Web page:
Dear Friends,

‘Samhita’as a living, breathing person who is expressive and evolving. From taking baby steps way back in November, 2009 as Lexspeak, shy and unsure of herself (https://sharadasc.com/newsletter/volume-1-issue-no-12010/) to finding her feet during the tweens to completing 13 years in 2022, she has blossomed into a teenager through the 280+ issues sharing a variety of things – regulatory updates, professional articles, statutory calendar reminders, hand-picked thought for the month, jokes, legal maxims, phrases & definitions, INCOTERMS, insurance terms, tips to improve English, better business communication and of course the much-awaited insightful, Editorials. This year she has turned towards books and is recommending good reads with a short review under the“Books : Best Buddy”column. She has been reinventing to keep herself relevant to a cross section of the readers – legal and accounting professionals, entrepreneurs, teachers, students, management graduates, corporate honchos, home makers, social sector evangelists et al. The Sun continues to shine. The Clouds continue to float. The Seas continue to roar. The Rivers continue to flow. The Mountains continue to stand. The Birds continue to fly. So shall Samhita continue to share for years to come, in pursuit of its inspiration“Tamasoma Jyotirgamaya” (light of knowledge removes the darkness of ignorance) !!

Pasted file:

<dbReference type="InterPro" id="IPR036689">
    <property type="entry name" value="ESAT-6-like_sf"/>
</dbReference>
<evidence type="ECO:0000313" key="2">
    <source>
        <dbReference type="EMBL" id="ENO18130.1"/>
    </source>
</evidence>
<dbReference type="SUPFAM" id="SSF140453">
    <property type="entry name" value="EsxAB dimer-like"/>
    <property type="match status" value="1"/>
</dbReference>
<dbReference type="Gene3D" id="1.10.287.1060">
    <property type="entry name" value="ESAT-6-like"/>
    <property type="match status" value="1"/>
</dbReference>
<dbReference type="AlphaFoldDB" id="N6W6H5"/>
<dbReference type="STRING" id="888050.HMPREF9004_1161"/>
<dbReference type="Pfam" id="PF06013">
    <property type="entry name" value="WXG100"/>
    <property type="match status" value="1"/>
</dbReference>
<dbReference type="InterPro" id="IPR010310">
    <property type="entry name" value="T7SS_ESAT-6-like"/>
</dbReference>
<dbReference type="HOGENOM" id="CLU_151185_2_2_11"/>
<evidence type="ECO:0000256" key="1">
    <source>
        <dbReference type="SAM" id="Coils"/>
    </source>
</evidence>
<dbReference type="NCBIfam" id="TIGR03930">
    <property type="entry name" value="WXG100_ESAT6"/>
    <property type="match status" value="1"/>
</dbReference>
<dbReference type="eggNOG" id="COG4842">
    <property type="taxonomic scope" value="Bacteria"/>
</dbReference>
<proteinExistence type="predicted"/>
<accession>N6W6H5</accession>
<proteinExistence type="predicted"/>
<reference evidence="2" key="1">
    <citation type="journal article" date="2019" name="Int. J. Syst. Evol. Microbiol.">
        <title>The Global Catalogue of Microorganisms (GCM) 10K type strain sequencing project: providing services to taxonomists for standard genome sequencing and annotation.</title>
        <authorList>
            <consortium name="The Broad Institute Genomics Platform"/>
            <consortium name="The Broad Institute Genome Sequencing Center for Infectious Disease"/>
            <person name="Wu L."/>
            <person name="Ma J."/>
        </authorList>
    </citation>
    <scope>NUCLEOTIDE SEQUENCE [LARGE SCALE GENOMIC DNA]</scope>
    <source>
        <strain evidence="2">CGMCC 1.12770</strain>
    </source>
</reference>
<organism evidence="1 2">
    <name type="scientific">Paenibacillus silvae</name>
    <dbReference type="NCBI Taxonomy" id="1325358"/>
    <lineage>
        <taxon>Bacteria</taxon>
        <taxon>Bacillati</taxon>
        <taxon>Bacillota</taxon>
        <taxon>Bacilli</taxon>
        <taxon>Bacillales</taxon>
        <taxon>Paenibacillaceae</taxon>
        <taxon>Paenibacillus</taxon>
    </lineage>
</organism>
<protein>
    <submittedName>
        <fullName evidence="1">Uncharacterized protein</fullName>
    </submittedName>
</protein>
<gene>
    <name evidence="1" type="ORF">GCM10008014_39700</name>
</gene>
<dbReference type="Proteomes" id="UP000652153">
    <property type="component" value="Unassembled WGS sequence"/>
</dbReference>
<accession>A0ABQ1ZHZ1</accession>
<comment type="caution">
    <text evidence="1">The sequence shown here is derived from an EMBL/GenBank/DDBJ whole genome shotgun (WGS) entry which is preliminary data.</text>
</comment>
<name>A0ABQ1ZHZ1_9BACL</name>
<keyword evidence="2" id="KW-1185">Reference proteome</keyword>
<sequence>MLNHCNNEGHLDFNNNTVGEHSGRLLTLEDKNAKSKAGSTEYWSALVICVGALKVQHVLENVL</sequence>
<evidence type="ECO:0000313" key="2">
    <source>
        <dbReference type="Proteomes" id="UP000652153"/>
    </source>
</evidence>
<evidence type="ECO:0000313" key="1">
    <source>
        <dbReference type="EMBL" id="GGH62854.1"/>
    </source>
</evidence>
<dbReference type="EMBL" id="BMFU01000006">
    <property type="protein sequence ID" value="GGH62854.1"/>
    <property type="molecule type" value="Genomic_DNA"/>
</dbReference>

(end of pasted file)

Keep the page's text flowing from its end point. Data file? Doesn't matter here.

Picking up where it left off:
Talking of growing up, I really wish we don’t. We are a child if we still retain the following attributes :

Joy| Fearlessness| Curiosity| Energy| Enthusiasm| Mischief| Adventure| Letting go| Experimenting| Being carefree |